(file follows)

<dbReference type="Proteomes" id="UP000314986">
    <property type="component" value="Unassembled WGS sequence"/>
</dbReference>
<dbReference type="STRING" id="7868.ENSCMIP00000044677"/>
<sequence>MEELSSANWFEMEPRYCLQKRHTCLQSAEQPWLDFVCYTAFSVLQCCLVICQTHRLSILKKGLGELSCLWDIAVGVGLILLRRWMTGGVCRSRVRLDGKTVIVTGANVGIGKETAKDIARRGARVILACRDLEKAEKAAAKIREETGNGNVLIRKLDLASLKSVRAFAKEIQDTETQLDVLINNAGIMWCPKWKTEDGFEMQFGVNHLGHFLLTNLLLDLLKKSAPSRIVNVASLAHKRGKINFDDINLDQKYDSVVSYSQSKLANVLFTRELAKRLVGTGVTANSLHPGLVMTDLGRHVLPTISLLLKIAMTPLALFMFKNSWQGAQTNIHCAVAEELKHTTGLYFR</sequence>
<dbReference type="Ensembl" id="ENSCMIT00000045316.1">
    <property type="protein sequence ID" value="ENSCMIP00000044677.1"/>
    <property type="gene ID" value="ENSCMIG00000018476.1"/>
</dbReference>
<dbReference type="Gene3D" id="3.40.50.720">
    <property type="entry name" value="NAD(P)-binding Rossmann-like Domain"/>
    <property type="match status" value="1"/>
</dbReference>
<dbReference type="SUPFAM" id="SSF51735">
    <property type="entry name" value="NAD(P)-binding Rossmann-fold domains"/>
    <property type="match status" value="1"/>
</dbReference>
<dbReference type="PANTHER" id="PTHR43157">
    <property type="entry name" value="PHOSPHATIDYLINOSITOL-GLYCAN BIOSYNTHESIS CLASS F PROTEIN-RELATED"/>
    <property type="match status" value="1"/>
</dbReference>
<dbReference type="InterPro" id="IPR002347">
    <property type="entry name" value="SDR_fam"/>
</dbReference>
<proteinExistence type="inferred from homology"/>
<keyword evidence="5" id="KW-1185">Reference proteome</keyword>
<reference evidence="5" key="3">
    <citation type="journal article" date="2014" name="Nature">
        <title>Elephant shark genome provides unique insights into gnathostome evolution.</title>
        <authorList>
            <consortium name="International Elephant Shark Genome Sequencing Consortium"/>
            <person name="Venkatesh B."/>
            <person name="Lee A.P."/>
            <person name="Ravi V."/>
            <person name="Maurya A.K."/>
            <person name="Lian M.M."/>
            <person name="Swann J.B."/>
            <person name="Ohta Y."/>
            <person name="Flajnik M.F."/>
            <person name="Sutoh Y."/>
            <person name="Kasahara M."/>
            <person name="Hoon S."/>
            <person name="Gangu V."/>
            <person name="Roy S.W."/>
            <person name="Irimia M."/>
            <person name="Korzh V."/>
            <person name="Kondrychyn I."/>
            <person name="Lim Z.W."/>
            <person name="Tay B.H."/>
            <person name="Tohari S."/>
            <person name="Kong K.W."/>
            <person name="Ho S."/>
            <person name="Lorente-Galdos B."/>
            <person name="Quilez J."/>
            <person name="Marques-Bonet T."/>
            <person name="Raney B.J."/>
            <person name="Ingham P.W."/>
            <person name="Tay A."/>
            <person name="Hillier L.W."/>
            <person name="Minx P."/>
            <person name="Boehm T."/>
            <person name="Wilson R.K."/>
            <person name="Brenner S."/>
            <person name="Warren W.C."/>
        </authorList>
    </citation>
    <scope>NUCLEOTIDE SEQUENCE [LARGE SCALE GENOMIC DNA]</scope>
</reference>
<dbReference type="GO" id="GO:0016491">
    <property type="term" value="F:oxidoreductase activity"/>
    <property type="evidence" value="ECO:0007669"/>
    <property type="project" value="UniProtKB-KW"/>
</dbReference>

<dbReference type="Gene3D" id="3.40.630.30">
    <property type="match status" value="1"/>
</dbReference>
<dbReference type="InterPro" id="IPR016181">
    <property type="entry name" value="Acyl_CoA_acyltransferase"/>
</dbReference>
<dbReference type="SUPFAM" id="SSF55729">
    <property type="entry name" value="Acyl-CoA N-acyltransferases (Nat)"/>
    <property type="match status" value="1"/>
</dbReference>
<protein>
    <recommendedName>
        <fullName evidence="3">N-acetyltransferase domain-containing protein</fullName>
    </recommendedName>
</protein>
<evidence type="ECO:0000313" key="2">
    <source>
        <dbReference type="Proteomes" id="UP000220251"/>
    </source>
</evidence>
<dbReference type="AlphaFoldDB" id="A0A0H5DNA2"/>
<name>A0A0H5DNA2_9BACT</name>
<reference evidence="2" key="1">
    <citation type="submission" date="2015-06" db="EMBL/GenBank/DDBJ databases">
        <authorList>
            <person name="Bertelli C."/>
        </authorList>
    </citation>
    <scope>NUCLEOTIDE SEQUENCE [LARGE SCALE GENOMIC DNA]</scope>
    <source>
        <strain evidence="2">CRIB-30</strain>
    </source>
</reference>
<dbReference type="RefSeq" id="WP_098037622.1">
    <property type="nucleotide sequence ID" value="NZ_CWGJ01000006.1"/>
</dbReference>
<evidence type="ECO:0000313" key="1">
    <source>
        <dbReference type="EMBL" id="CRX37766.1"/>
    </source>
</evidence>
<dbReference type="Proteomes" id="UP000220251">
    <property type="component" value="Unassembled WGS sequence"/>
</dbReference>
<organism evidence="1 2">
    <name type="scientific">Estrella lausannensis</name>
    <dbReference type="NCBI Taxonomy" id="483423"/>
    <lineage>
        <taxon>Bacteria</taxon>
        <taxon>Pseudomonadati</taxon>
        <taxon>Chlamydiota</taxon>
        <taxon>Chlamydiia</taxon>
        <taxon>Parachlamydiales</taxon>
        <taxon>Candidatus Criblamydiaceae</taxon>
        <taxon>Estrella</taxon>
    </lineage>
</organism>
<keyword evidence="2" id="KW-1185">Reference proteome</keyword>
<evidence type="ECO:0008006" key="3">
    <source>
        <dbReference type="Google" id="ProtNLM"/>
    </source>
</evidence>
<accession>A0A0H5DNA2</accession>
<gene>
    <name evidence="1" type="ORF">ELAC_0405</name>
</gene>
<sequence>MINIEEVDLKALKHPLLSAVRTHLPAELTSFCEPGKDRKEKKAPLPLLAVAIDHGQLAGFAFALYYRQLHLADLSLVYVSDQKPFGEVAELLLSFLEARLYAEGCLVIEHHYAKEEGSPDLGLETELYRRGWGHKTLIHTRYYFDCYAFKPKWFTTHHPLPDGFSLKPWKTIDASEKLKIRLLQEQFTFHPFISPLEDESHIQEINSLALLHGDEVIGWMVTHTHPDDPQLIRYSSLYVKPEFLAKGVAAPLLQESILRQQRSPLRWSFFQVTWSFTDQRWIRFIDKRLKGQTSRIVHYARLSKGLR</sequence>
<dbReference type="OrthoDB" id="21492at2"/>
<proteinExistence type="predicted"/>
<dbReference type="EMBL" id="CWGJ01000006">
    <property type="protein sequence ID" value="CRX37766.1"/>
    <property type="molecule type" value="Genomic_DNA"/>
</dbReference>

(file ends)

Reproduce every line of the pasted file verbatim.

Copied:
<dbReference type="Proteomes" id="UP000314986">
    <property type="component" value="Unassembled WGS sequence"/>
</dbReference>
<dbReference type="STRING" id="7868.ENSCMIP00000044677"/>
<sequence>MEELSSANWFEMEPRYCLQKRHTCLQSAEQPWLDFVCYTAFSVLQCCLVICQTHRLSILKKGLGELSCLWDIAVGVGLILLRRWMTGGVCRSRVRLDGKTVIVTGANVGIGKETAKDIARRGARVILACRDLEKAEKAAAKIREETGNGNVLIRKLDLASLKSVRAFAKEIQDTETQLDVLINNAGIMWCPKWKTEDGFEMQFGVNHLGHFLLTNLLLDLLKKSAPSRIVNVASLAHKRGKINFDDINLDQKYDSVVSYSQSKLANVLFTRELAKRLVGTGVTANSLHPGLVMTDLGRHVLPTISLLLKIAMTPLALFMFKNSWQGAQTNIHCAVAEELKHTTGLYFR</sequence>
<dbReference type="Ensembl" id="ENSCMIT00000045316.1">
    <property type="protein sequence ID" value="ENSCMIP00000044677.1"/>
    <property type="gene ID" value="ENSCMIG00000018476.1"/>
</dbReference>
<dbReference type="Gene3D" id="3.40.50.720">
    <property type="entry name" value="NAD(P)-binding Rossmann-like Domain"/>
    <property type="match status" value="1"/>
</dbReference>
<dbReference type="SUPFAM" id="SSF51735">
    <property type="entry name" value="NAD(P)-binding Rossmann-fold domains"/>
    <property type="match status" value="1"/>
</dbReference>
<dbReference type="PANTHER" id="PTHR43157">
    <property type="entry name" value="PHOSPHATIDYLINOSITOL-GLYCAN BIOSYNTHESIS CLASS F PROTEIN-RELATED"/>
    <property type="match status" value="1"/>
</dbReference>
<dbReference type="InterPro" id="IPR002347">
    <property type="entry name" value="SDR_fam"/>
</dbReference>
<proteinExistence type="inferred from homology"/>
<keyword evidence="5" id="KW-1185">Reference proteome</keyword>
<reference evidence="5" key="3">
    <citation type="journal article" date="2014" name="Nature">
        <title>Elephant shark genome provides unique insights into gnathostome evolution.</title>
        <authorList>
            <consortium name="International Elephant Shark Genome Sequencing Consortium"/>
            <person name="Venkatesh B."/>
            <person name="Lee A.P."/>
            <person name="Ravi V."/>
            <person name="Maurya A.K."/>
            <person name="Lian M.M."/>
            <person name="Swann J.B."/>
            <person name="Ohta Y."/>
            <person name="Flajnik M.F."/>
            <person name="Sutoh Y."/>
            <person name="Kasahara M."/>
            <person name="Hoon S."/>
            <person name="Gangu V."/>
            <person name="Roy S.W."/>
            <person name="Irimia M."/>
            <person name="Korzh V."/>
            <person name="Kondrychyn I."/>
            <person name="Lim Z.W."/>
            <person name="Tay B.H."/>
            <person name="Tohari S."/>
            <person name="Kong K.W."/>
            <person name="Ho S."/>
            <person name="Lorente-Galdos B."/>
            <person name="Quilez J."/>
            <person name="Marques-Bonet T."/>
            <person name="Raney B.J."/>
            <person name="Ingham P.W."/>
            <person name="Tay A."/>
            <person name="Hillier L.W."/>
            <person name="Minx P."/>
            <person name="Boehm T."/>
            <person name="Wilson R.K."/>
            <person name="Brenner S."/>
            <person name="Warren W.C."/>
        </authorList>
    </citation>
    <scope>NUCLEOTIDE SEQUENCE [LARGE SCALE GENOMIC DNA]</scope>
</reference>
<dbReference type="GO" id="GO:0016491">
    <property type="term" value="F:oxidoreductase activity"/>
    <property type="evidence" value="ECO:0007669"/>
    <property type="project" value="UniProtKB-KW"/>
</dbReference>

<dbReference type="Gene3D" id="3.40.630.30">
    <property type="match status" value="1"/>
</dbReference>
<dbReference type="InterPro" id="IPR016181">
    <property type="entry name" value="Acyl_CoA_acyltransferase"/>
</dbReference>
<dbReference type="SUPFAM" id="SSF55729">
    <property type="entry name" value="Acyl-CoA N-acyltransferases (Nat)"/>
    <property type="match status" value="1"/>
</dbReference>
<protein>
    <recommendedName>
        <fullName evidence="3">N-acetyltransferase domain-containing protein</fullName>
    </recommendedName>
</protein>
<evidence type="ECO:0000313" key="2">
    <source>
        <dbReference type="Proteomes" id="UP000220251"/>
    </source>
</evidence>
<dbReference type="AlphaFoldDB" id="A0A0H5DNA2"/>
<name>A0A0H5DNA2_9BACT</name>
<reference evidence="2" key="1">
    <citation type="submission" date="2015-06" db="EMBL/GenBank/DDBJ databases">
        <authorList>
            <person name="Bertelli C."/>
        </authorList>
    </citation>
    <scope>NUCLEOTIDE SEQUENCE [LARGE SCALE GENOMIC DNA]</scope>
    <source>
        <strain evidence="2">CRIB-30</strain>
    </source>
</reference>
<dbReference type="RefSeq" id="WP_098037622.1">
    <property type="nucleotide sequence ID" value="NZ_CWGJ01000006.1"/>
</dbReference>
<evidence type="ECO:0000313" key="1">
    <source>
        <dbReference type="EMBL" id="CRX37766.1"/>
    </source>
</evidence>
<dbReference type="Proteomes" id="UP000220251">
    <property type="component" value="Unassembled WGS sequence"/>
</dbReference>
<organism evidence="1 2">
    <name type="scientific">Estrella lausannensis</name>
    <dbReference type="NCBI Taxonomy" id="483423"/>
    <lineage>
        <taxon>Bacteria</taxon>
        <taxon>Pseudomonadati</taxon>
        <taxon>Chlamydiota</taxon>
        <taxon>Chlamydiia</taxon>
        <taxon>Parachlamydiales</taxon>
        <taxon>Candidatus Criblamydiaceae</taxon>
        <taxon>Estrella</taxon>
    </lineage>
</organism>
<keyword evidence="2" id="KW-1185">Reference proteome</keyword>
<evidence type="ECO:0008006" key="3">
    <source>
        <dbReference type="Google" id="ProtNLM"/>
    </source>
</evidence>
<accession>A0A0H5DNA2</accession>
<gene>
    <name evidence="1" type="ORF">ELAC_0405</name>
</gene>
<sequence>MINIEEVDLKALKHPLLSAVRTHLPAELTSFCEPGKDRKEKKAPLPLLAVAIDHGQLAGFAFALYYRQLHLADLSLVYVSDQKPFGEVAELLLSFLEARLYAEGCLVIEHHYAKEEGSPDLGLETELYRRGWGHKTLIHTRYYFDCYAFKPKWFTTHHPLPDGFSLKPWKTIDASEKLKIRLLQEQFTFHPFISPLEDESHIQEINSLALLHGDEVIGWMVTHTHPDDPQLIRYSSLYVKPEFLAKGVAAPLLQESILRQQRSPLRWSFFQVTWSFTDQRWIRFIDKRLKGQTSRIVHYARLSKGLR</sequence>
<dbReference type="OrthoDB" id="21492at2"/>
<proteinExistence type="predicted"/>
<dbReference type="EMBL" id="CWGJ01000006">
    <property type="protein sequence ID" value="CRX37766.1"/>
    <property type="molecule type" value="Genomic_DNA"/>
</dbReference>